The story of Lycurgus is set in the Iliad, as an example of the punishments in store for all those scornful of the Gods. According to Homer’s epic, Lycurgus, King of Thracians, detects young Dionysus with his nurturers (Trophoi) and hunts them down; Dionysus dives fearfully undersea where he is salvaged by the nymph Thetis. Homer details how the gods take up on persecuting Lycurgus as a result; Eventually Zeus strikes him blind.
Aeschylus however recounts a different version of the myth as he portrays Dionysus a middle-aged man, crossing Thrace on his way to invade India and punishing Lycurgus himself. The tragic poet gives more information about the disrespectful King referring to him as the leader of the Edonians of Thrace and the son of Dryas, “the oak”.
Lycurgus denies Dionysus passage and his army capture the Bacchae and the Satyrs of his cohort while the god himself takes refuge at the last minute in Thetis, daughter of Nereus. The Bacchae miraculously are freed from their bonds while Lycurgus loses his sanity, by virtue of another miracle.
Lycurgus in his madness grabs an axe and kills his son Dryas mistaking him for a grapevine, only to recover his mind right afterwards. His act of cutting the grapevine –even if in reality it was his son- puts a curse on the Thracian land rendering it barren. The subjects of the kingdom seek for a solution in the oracle the reply of which is that for Thrace to become fertile again, Lycurgus should be cut into four pieces. His subjects, being left with no other choice, lead their king to Mount Pangaeus and after tying him to four horses they shred him to death.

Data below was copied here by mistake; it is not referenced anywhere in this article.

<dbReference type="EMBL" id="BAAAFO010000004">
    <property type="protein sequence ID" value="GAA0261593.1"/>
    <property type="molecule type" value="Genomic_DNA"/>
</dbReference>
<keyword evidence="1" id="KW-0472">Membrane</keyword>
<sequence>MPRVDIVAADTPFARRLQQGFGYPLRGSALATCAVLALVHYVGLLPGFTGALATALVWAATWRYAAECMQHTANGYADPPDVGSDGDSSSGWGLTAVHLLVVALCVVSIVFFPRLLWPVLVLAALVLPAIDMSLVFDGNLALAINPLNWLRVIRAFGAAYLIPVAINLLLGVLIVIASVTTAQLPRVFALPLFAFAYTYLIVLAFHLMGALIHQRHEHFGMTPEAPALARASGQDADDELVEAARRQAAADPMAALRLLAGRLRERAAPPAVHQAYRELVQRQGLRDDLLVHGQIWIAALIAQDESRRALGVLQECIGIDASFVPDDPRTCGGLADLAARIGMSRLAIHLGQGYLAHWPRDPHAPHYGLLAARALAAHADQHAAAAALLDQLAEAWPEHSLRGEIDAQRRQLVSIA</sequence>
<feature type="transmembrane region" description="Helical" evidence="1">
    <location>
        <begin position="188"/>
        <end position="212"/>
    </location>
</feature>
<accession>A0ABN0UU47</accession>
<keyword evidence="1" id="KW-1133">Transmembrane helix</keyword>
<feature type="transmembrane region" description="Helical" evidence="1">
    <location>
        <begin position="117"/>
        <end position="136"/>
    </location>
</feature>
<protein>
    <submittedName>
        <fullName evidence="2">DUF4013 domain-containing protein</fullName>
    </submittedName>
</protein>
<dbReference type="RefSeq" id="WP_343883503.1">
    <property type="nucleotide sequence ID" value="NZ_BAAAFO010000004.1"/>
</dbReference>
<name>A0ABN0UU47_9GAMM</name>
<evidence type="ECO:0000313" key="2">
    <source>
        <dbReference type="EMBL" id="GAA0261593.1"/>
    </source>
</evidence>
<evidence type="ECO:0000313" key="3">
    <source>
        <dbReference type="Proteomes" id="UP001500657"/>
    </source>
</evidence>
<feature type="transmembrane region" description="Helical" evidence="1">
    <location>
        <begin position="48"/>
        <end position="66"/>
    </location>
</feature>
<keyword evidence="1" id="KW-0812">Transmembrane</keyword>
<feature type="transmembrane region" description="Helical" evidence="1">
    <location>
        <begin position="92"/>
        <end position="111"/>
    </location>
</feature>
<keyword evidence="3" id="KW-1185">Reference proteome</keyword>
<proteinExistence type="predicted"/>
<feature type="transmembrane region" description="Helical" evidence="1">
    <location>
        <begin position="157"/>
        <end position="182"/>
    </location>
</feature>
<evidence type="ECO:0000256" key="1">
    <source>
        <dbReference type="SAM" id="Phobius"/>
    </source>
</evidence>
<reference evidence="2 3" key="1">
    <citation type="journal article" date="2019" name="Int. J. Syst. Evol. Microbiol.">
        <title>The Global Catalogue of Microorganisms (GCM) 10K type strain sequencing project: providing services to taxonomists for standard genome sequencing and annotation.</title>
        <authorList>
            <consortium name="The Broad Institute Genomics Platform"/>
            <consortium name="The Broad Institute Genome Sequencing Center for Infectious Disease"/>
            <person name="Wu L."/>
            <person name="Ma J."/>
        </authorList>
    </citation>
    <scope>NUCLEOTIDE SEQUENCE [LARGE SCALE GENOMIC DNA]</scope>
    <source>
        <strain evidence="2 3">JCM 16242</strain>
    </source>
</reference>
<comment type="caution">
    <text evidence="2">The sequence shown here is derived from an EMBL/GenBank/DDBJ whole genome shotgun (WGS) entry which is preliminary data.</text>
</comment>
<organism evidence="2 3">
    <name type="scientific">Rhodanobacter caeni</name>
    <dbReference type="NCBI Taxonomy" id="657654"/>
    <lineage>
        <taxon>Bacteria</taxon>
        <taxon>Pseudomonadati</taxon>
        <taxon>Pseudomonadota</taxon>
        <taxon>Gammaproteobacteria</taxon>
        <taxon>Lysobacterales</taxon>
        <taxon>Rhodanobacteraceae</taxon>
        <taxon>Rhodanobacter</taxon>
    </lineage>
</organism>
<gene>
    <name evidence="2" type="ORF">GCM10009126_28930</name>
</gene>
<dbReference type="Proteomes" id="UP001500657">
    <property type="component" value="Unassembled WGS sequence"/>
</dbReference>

Roman Hyginus however gives a completely different account of the tale stating that Lycurgus disputes the divine nature of Dionysus and expels him off of his kingdom. Next he drinks wine, gets drunk and tries to rape his mother. Realizing the magnitude of his act and conveniently assuming wine drove him to do that, Lycurgus sets out to uproot the grapevines.
Dionysus however protects the grapevine and deprives Lycurgus of his sanity who proceeds on killing both his wife and his son. He thereafter pushes him out to Mount Rhodope, home to panthers, where he tragically dies. A variation of the myth recounted by Diodorus (Siculus) has Lycurgus reigning in the part of Thrace neighboring to Hellespont where he makes an agreement with Dionysus which allows the latter to return back to Europe from Asia.
However, just as the Bacchae set foot on Thrace, Lycurgus orders his army to kill both them and Dionysus. But Charops reveals Lycurgus’ plan to the god, who guarding against him keeps his army on the Asian side and when Lycurgus kills the Bacchae retaliates by crushing the Thracian army. Lycurgus is held captive and finds himself blinded and tortured by Dionysus before he crucifies him.